“You look at our team right now and we have really good veteran presences with Jared and DeMarre and Ed (Davis),” Harris said. “That’s the voice from the leadership standpoint. I’m learning from them just like DLo is. And all the other guys in the locker room are. They’re the guiding presence of what it is to be a professional and they keep everything even keel. They don’t go too low when things are tough, and they don’t let us get too high when things are going well.”

Harris is clearly a little uncomfortable taking credit for his team’s success, and he shies away from the spotlight a bit. He seems to prefer anonymity. But Harris should probably get used to the attention he’s received this season because it will only increase as his profile continues to rise as we enter the 2019 NBA Playoffs.

“He’s not just a shooter,” Atkinson told NBA.com last April. “He’s worked on his drive game, he’s worked on his finishing game. I think he’s worked on his defense. So just a complete player who fits how we want to play. He’s one of our most competitive players. Not a surprise watching, from the first day we had him, how locked in he was, how hungry he was. On top of it, he’s a top, top-ranked human being.”

So expect to see more of Joe Harris this April and beyond, but don’t be surprised by his humility. It’s one aspect about him that won’t change.

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NBA Daily: Danuel House Optimistic About Future

David Yapkowitz speaks to Danuel House about life as a two-way player for the Houston Rockets & what he hopes comes out of his time in the G League with the Rio Grande Valley Vipers.

David Yapkowitz

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Opportunity is everything in the NBA. Last season’s implementation of two-way contracts gave a lot more players potential opportunities in the league that may not have been previously available.

One player who has used two-way contracts to showcase himself and really prove that he belongs in the NBA is Danuel House Jr.

House actually began his career two years ago as an undrafted rookie with the Washington Wizards. However, he suffered a wrist injury only about a month into the 2016-17 season.

He was subsequently cut by the Wizards and used the summer to heal up before joining the Houston Rockets for training camp prior to the start of last season. He ended up being one of the final cuts in camp, and he joined the Rockets’ G League affiliate, the Rio Grande Valley Vipers.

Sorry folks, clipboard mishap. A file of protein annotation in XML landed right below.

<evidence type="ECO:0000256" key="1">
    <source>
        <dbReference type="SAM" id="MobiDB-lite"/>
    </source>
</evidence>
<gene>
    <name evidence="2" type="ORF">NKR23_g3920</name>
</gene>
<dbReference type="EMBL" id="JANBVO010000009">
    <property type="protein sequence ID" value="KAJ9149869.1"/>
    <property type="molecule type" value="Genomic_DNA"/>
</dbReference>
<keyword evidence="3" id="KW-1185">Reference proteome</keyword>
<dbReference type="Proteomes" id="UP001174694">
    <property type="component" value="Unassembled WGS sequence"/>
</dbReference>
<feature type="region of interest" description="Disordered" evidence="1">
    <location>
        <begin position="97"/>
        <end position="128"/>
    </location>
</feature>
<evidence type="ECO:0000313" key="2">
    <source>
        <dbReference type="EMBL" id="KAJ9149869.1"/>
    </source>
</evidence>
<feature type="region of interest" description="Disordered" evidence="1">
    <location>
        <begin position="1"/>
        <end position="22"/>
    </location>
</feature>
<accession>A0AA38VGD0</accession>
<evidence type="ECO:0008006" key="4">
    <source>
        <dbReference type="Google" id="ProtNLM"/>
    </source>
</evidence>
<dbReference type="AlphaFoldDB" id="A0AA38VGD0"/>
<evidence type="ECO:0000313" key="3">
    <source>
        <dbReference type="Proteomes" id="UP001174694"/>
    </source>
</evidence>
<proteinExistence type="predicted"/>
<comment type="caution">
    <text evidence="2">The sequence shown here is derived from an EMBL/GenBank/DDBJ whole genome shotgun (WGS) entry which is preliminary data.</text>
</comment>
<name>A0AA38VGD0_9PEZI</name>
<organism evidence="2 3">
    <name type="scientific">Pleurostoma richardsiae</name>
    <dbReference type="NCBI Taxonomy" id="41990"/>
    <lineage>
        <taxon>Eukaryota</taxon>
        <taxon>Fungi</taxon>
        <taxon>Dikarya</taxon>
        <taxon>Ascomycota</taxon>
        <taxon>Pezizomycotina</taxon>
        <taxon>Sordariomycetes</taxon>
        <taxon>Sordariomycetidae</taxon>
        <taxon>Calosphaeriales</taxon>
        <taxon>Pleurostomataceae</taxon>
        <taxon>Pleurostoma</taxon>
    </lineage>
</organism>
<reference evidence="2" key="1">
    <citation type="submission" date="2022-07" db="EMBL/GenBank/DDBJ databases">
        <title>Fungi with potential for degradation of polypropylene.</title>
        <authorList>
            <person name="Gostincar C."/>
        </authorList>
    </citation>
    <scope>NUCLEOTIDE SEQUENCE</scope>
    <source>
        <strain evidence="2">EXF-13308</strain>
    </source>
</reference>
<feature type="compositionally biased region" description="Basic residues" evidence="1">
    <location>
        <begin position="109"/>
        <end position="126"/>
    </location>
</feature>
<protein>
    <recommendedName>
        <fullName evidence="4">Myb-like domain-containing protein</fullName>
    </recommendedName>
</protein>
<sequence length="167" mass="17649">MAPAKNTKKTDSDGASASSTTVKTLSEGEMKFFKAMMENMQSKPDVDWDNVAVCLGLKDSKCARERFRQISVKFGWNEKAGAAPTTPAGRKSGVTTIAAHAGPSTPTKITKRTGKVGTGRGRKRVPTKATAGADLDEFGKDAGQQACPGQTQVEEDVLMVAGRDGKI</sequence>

His strong play earned him a two-way contract with the Phoenix Suns after only two months of G League play. This year, he rejoined the Vipers, only to earn another two-way contract with the Rockets. Having had some experience now with a two-way, it’s something that House sees as being beneficial.

“It’s got its good perks and its bad perks. But then the NBA is just trying to open more doors for more guys to be seen and have an opportunity,” House told Basketball Insiders. “I think it’s a good idea, it’s gonna work the kinks out so it can be more beneficial to the players. It’s still new and it’s still trending and working itself through the NBA.”

This season has been a bit of a whirlwind for House. He initially joined the Golden State Warriors for training camp, only to have them cut him before the start of the season. After spending about a month with the Vipers, the Rockets called him up, only to cut him and then eventually re-sign him to a two-way deal.

Due to injuries in the Rockets lineup, House saw meaningful minutes right away, even being placed in Houston’s starting lineup. He had some solid performances down the stretch of last season with the Suns, but this season he really looked the part of a legitimate NBA rotation player.

When a player signs a two-way deal, they are allotted a maximum of 45 days of NBA service, meaning that the rest of the time they must remain in the G League. If a player exceeds the 45-day limit, they must be sent back down to the G League unless they’re able to reach an agreement on a standard contract with the NBA team.